- Food and Cooking
How To Clarify Butter: Step-By-Step Tutorial With Photos
Clarified butter; also known as drawn butter is basically unsalted butter that has had all the milk solids and much of the water removed from it. Clarified butter is most commonly used in sauce recipes and baking recipes that require a nuttier flavor.
Save Time, Buy Ghee
Ghee is basically clarified butter that has been cooked longer so that the water has been completely removed and is most commonly made from cows milk? Ghee is commonly used in South Asian cuisine and Middle Easter cuisine, but can obviously be used in your everyday cooking as well. If you don't feel like making your own clarified butter Ghee is a great alternative and time saver. Ghee can also be found at many grocery stores.
Why Use Clarified Butter?
- Emulsification: Clarified butter is used mostly in sauce making. It works great for creating a hollandaise sauce, or for mixing into a roux. A clarified butter works better than regular unsalted butter when trying to make an emulsification because the water in regular butter has a tendency to break the emulsification. Clarified butter resolves that issue due to its lack of water.
- Higher Smoking Point: Clarified butter is also a good alternative to butter when trying to saute food. Ordinary unsalted butter burns easily where clarified butter doesn't. You can cook with a clarified butter to about 450 degrees Fahrenheit with out it burning, where ordinary butter will burn at around 350 degrees Fahrenheit.
- Longer Shelf Life: Another great benefit of using clarified butter is that it will last much longer in your refrigerator when compared to regular unsalted butter. When you clarify the butter you remove the milk, and it becomes more like an oil which allows it to last much longer.
- 1 stick Unsalted Butter
How Much to Make?
When you make your clarified butter you should start with about 25% more unsalted butter than than the number of clarified butter you need. When processing the butter the volume of butter is significantly reduced. If you need 1 cup of clarified butter you should start with 11/4 cups of unsalted butter.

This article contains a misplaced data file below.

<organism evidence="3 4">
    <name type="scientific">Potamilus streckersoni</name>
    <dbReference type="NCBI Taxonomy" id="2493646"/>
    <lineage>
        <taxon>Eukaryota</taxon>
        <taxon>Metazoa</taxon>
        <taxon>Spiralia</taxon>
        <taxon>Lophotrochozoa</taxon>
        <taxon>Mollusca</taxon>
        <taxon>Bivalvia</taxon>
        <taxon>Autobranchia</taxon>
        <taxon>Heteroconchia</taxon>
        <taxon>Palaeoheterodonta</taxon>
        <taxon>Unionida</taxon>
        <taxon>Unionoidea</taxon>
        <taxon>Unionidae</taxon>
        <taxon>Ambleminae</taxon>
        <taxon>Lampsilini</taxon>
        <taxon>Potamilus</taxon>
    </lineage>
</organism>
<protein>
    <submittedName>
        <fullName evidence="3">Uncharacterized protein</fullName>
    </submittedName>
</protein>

- Place the butter in a pot and gently melt it down.
- You should eventually begin to see white foam. The white foam is the milk solids separating from the butter. You should take a slotted spoon and skim the foam off the butter as it gently simmers. If you want you can keep the milk solids and use them later; it's great on popcorn or in mashed potatoes.
- The butter should now look like a pure yellow liquid or at least close to a pure yellow liquid.
- To remove any remaining pieces of milk fat pour the butter through a cheesecloth covered strainer. Doing this may cause to lose more butter so if you are not sure if you have enough you may want to skip this step on continue skimming with your spoon.
- You should now have clarified butter.
- If you choose to you can continue to cook the butter until it becomes a golden brown. This will give the butter a nutty flavor. This is called a "noisette butter".
|Serving size: 1 cup|
|Calories from Fat||1656|
|% Daily Value *|
|Fat 184 g||283%|
|Saturated fat 116 g||580%|
|Protein 2 g||4%|
|Cholesterol 488 mg||163%|
|* The Percent Daily Values are based on a 2,000 calorie diet, so your values may change depending on your calorie needs. The values here may not be 100% accurate because the recipes have not been professionally evaluated nor have they been evaluated by the U.S. FDA.|